Advancements in stealth technology have empowered naval submarines to operate covertly, gaining an edge over surface vessels
A major source of the total noise generated by a submarine is its main engines and various auxiliary machineries (especially pumps and motors) fitted on a submarine. A principal focus of a submarine’s noise reduction has consequently been the design of the mountings of all rotating or moving machinery, besides quietening the design of the machinery itself. Starting with basic rubber mountings, these have now graduated to mountings using piezoelectric materials or other types of actuators to actively cancel mechanical vibrations generated by the machinery, and hence reduce underwater noise. “Raft mountings” and “isolated structures” within a submarine are also being used to reduce acoustic signatures further. Software-based condition-based monitoring (CBM) systems, which can centrally and continuously monitor all on board machinery for various parameters including vibrations, have also become an integral part of a submarine’s systems.
A major restriction in maintaining stealth for conventional submarines is the fact that they require to surface periodically to “snort” and charge their batteries. In modern conventional submarines this restriction has been largely overcome through the introduction of air-independent propulsion (AIP), which increases the underwater endurance and reduces the acoustic signature of submarines. However, even conventional submarines fitted with AIP have limitations, both to their maximum sustained underwater speed and their endurance, prior needing to surface or snort to charge their batteries. Thus, the ongoing research into the development of better and safer AIP fuel cell systems is synonymous with enhancing the stealth capability of modern submarines.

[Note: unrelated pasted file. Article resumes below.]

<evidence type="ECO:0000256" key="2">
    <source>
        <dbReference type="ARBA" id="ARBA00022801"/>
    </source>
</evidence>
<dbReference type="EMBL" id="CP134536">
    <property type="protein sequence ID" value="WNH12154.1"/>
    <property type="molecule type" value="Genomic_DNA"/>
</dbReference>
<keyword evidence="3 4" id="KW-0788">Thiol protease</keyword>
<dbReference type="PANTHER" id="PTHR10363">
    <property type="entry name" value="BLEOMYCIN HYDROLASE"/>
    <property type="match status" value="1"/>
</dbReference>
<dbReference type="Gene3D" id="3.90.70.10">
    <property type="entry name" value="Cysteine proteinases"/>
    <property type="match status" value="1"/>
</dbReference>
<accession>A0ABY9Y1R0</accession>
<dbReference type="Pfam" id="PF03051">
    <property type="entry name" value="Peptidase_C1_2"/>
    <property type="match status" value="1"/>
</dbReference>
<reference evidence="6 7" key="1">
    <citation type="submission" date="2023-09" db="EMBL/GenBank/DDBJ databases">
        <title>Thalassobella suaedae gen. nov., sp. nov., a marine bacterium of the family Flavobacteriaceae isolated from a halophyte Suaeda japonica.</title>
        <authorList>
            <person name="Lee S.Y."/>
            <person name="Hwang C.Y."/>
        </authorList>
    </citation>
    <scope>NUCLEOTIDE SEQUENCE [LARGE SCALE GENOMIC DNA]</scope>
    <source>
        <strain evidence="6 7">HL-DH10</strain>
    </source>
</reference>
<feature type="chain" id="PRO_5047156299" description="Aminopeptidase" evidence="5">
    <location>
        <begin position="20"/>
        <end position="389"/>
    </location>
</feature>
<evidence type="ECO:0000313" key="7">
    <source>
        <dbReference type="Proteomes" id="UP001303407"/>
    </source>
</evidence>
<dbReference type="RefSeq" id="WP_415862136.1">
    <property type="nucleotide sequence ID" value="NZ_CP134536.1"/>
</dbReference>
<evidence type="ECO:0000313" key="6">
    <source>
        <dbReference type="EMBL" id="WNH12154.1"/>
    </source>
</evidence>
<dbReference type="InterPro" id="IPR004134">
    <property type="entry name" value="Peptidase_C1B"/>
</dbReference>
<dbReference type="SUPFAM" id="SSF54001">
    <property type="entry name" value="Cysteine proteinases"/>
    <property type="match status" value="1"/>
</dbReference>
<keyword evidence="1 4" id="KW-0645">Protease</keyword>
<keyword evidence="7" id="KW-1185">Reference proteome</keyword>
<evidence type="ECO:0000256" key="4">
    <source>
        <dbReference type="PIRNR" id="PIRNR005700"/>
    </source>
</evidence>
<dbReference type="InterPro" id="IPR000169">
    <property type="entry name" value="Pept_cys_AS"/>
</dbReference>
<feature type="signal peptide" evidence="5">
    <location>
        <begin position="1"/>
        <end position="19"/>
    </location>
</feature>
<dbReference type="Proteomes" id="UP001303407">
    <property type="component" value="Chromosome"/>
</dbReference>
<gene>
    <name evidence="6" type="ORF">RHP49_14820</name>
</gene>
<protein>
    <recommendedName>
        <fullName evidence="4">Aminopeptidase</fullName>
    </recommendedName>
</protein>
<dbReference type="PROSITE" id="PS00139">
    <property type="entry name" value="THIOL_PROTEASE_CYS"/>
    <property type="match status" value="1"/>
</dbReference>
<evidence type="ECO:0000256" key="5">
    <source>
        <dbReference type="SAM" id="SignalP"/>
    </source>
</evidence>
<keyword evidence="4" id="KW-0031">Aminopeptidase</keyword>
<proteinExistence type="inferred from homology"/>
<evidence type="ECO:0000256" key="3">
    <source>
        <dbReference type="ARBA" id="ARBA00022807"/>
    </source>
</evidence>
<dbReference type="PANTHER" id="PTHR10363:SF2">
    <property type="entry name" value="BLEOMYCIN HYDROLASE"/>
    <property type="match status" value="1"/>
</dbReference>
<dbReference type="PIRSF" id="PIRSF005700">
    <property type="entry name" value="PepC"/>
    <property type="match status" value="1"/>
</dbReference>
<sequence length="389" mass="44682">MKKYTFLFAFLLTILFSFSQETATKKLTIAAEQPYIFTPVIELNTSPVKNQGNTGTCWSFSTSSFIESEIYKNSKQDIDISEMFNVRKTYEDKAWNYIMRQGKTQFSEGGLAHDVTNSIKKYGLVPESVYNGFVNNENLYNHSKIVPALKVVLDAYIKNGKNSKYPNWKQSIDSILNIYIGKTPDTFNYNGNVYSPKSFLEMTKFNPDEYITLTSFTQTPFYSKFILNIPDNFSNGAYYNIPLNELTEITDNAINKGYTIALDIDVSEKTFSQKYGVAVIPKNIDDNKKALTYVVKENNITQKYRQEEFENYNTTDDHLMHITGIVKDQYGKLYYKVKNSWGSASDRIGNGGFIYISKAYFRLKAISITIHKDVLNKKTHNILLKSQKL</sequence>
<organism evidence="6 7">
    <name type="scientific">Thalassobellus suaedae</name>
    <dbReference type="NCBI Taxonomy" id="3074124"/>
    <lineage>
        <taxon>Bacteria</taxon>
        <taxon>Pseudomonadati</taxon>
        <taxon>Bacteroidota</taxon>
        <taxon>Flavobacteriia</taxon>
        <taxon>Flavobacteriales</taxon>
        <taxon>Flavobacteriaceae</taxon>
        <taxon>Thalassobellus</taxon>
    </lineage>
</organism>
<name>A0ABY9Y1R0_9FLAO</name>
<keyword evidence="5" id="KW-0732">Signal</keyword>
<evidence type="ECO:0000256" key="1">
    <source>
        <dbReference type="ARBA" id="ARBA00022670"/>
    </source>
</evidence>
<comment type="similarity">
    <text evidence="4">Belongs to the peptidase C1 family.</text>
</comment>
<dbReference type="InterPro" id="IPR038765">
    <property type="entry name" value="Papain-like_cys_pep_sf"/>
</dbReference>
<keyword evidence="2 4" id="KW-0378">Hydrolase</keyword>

Stealth technology is also required to be incorporated into a submarine’s weapon and communication systems to ensure that they do not significantly enhance a submarines acoustic and radar signature while being used on the surface or underwater. As far as weapons systems are concerned, “weapon launch transient noise silencing” is necessary to quieten both torpedo and missile handling and launch systems to ensure a submarine’s survivability in the critical period during and after its weapons launch. Similarly, both satellite and trailed wire communication antennae systems of submarines, which are essential capabilities for effective achievement of a submarine’s missions, also require quietening. Conversely, the lesser a submarine’s own acoustic signature, the better will be the capability of its own sensors to detect surface ships and submarines. The design of sensors itself, such as sonar sensors embedded on a submarine’s hull, instead of a large bow mounted sonar, are new methods to reduce the acoustic signature of submarines by making their hull more streamlined. The most recent development in this field is the introduction of “off-board vehicles” to extend a submarine’s reach and enhance its stealth.
As would be evident, a range of technologies and materials go into making a submarine quieter, which require extensive R&D. Developments in this field are constantly evolving and given the advances, not only in anti-submarine detection capability, but also in global surveillance capabilities, submarines not possessing adequate stealth capability will not survive against a better armed adversary. With the submarine arm being an indispensable part of India’s tactical and operational warfighting strategy, as also it’s second-strike and strategic deterrence capability, we needs to focus on investments in the field of underwater stealth, especially CFD and non-acoustic modelling, to ensure that our submarine arm remains a potent weapon and a deterrent against possible adversaries.